In 2002 I fulfilled a long time goal which was graduating from college. I achieved a BFA at the University of Kansas, in Lawrence. When I graduated I was lucky enough to get a kiln, wheel, and the chemicals I would need for glazes. This is when Blair Pottery was born. I was able to test and practice my glazing skills for a few years before my studio was completed.
Since 2006 I have done a lot of crystalline pottery. I had made the decision that this was the area I wanted to pursue my senior year of college. Outside of pottery I like to garden. I worked in Landscape Nurseries for 30 yrs. I love to draw, do pastel and watercolors of flowers and landscapes. I love what I am doing in crystalline pottery and hope you will to.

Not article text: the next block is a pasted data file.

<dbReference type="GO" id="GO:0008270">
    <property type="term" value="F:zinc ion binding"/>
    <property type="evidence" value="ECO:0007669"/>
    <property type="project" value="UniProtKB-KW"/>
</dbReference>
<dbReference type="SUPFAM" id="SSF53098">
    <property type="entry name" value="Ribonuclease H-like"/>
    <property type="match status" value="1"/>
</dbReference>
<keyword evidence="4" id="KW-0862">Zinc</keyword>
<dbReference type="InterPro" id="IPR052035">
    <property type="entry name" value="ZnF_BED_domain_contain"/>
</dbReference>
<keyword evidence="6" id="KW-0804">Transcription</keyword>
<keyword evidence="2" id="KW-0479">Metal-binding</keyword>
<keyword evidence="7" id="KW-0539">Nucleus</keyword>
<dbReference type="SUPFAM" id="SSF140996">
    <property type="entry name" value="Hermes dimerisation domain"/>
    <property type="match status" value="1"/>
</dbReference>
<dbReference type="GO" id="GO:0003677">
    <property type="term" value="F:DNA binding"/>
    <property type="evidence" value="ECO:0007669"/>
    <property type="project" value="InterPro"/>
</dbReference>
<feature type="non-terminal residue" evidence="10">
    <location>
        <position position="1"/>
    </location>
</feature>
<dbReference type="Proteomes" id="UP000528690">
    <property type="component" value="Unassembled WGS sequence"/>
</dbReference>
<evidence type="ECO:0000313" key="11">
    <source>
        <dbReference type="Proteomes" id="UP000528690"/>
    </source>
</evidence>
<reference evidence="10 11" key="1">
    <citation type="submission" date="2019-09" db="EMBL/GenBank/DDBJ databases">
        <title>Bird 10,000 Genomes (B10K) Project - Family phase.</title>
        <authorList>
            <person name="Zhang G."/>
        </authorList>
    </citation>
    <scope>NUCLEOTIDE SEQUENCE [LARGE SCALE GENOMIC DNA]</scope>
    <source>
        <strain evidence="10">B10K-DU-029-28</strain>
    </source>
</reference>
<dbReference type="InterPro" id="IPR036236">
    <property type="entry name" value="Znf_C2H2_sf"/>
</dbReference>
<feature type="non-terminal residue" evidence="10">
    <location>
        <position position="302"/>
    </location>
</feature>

I love horse hair raku because I get the same results as I get with crystalline pottery. That is a one of a kind finished product. The process of horse hair raku is a rather primitive form of firing pottery. The pottery is fired in an outdoor kiln and propane gas. The gas is blown into the kiln until the pots heat up to red heat. They are then removed from the kiln and set on a brick to cool slightly before applying horse hair to the pot. The horse hair leaves black marks where it touches the pot. I can control where and how much horse hair to apply. I use porcelain clay and wheel throw all of my pieces. You can glaze the pot with a clear crackle glaze and then apply the horse hair to it when it is removed from the kiln or you can fired the pot naked meaning no glaze. The difference is in the texture and appearance of the pot.